19.10.2021 / News
Energy storage has been put on the map and is becoming a key element of the energy transition, not only to provide more flexibility to the system, but also to shift energy to when it is really needed. Energy storage provides flexibility and backup power without adding CO2 emissions, and that’s why its fast deployment is so important.
20.10.2021 / Press Releases
Energy Storage to Tackle the Recent Gas Price Spikes: Further Ambition is Required
20 October 2021: Recently, European countries have seen an unexpected and strong surge in gas prices. Price spikes have caused numerous problems affecting industry and society. One of the worst consequences is the aggravating condition of the several million European citizens suffering from energy poverty.
The European Commission identifies, among the main causes, a strong and sudden increase in gas demand due to the European economy recovery following the pandemic, and the on-going dependence on gas imports from non-EU countries. It is vital to highlight that this situation is not a result of the energy transition, but rather of the continued dependency on fossil fuels, as recognised by the European Commission’s Vice-President Frans Timmermans. In this context, hundreds of gigawatt-hours of renewable energy is being wasted through curtailment due to lack of system flexibility.
Energy storage provides an environmentally-friendly and economically sustainable solution to these issues by balancing out any differences in energy supply. Energy storage accelerates the decarbonisation of the European energy system and contributes to the European Union’s 2050 climate-neutrality target. As recognised by the European Commission, energy storage is a key tool to limit the gas spike impact and supports a decarbonised and resilient energy system. Citizens and communities can become more resilient in a decentralised energy system where they can be empowered through participation in the energy market. Energy storage solutions support European industry to protect itself from any future external disruption while also decarbonising their production.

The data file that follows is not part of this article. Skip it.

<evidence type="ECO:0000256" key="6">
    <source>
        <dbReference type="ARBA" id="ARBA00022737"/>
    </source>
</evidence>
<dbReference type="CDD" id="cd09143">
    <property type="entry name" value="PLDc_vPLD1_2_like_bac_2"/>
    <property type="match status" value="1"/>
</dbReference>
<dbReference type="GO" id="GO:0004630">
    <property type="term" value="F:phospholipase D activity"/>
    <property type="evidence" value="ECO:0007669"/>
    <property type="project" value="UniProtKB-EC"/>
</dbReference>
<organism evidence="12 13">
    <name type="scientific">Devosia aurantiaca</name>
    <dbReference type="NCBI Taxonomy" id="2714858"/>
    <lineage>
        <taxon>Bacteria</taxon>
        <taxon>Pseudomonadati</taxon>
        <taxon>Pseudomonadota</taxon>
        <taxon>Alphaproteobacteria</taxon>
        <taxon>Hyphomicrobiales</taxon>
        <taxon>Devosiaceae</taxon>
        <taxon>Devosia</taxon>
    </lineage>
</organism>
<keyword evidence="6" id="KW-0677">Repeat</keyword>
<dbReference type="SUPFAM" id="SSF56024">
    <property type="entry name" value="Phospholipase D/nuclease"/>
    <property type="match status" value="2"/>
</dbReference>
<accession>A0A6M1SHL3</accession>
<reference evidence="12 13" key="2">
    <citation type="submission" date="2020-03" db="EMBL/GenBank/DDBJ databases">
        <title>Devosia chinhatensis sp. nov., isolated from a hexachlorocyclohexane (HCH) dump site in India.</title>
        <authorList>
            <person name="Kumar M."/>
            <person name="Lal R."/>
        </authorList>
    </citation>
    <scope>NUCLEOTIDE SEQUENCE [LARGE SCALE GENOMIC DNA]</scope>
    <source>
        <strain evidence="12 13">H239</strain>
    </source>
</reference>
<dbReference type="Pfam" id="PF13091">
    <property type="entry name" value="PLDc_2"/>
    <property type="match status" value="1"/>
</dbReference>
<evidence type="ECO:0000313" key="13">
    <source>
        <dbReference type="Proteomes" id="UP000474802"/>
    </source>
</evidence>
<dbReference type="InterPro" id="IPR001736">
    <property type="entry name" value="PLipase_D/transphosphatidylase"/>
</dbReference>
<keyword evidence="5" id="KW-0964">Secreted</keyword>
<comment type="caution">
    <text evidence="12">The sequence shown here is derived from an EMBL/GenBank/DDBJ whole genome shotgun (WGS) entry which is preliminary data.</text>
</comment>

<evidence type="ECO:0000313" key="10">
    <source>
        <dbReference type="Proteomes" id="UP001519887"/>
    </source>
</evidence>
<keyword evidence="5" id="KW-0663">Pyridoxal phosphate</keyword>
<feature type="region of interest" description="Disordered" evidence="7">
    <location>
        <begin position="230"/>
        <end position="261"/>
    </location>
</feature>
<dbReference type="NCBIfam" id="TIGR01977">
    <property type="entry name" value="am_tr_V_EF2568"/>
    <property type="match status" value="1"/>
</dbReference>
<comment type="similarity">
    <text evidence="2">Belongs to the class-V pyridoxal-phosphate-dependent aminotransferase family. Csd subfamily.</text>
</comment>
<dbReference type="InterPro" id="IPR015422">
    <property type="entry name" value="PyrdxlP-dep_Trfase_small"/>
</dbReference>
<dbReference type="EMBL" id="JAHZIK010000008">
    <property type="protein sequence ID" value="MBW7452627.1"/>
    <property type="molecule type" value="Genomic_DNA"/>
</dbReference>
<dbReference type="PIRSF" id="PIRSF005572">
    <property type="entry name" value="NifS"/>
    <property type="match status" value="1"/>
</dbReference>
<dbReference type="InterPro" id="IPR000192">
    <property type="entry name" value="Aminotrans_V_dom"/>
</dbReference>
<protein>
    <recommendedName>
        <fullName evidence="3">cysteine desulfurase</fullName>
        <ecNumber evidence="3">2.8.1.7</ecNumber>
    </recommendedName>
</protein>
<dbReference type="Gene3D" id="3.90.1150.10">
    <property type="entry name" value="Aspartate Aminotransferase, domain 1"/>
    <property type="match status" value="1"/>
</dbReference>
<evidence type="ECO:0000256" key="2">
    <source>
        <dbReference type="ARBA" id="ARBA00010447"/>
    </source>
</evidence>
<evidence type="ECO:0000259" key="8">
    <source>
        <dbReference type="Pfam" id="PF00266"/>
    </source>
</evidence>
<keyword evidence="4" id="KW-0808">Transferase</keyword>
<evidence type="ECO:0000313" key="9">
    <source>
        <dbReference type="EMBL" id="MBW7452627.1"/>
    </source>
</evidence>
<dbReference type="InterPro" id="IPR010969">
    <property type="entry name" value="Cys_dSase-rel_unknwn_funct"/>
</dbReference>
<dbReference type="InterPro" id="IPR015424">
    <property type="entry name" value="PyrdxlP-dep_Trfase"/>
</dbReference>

Importantly, energy storage is the only solution providing energy shifting, where the energy produced via renewables during the summer, which would otherwise be curtailed, is used in the winter months.
But there are still many existing barriers to fully untap Europe’s energy storage potential. Market regulation undervalues energy storage’s contribution: for example, in the context of energy shifting, such a service is not renumerated in any European country. Tax, levies, and grid fees for energy storage are not proportionate to the contribution provided to the grid, as double taxation is often the norm across Europe. Finally, any actor willing to invest in energy storage systems faces financial risk as contracts from system operators are often too short-term to develop a sound business case.
This price spike should be a warning for policymakers to understand the risk of depending on fossil fuels. It is necessary to take additional bold steps to reform the current energy system. Energy storage is fundamental for the security of energy supply and to keep energy prices stable.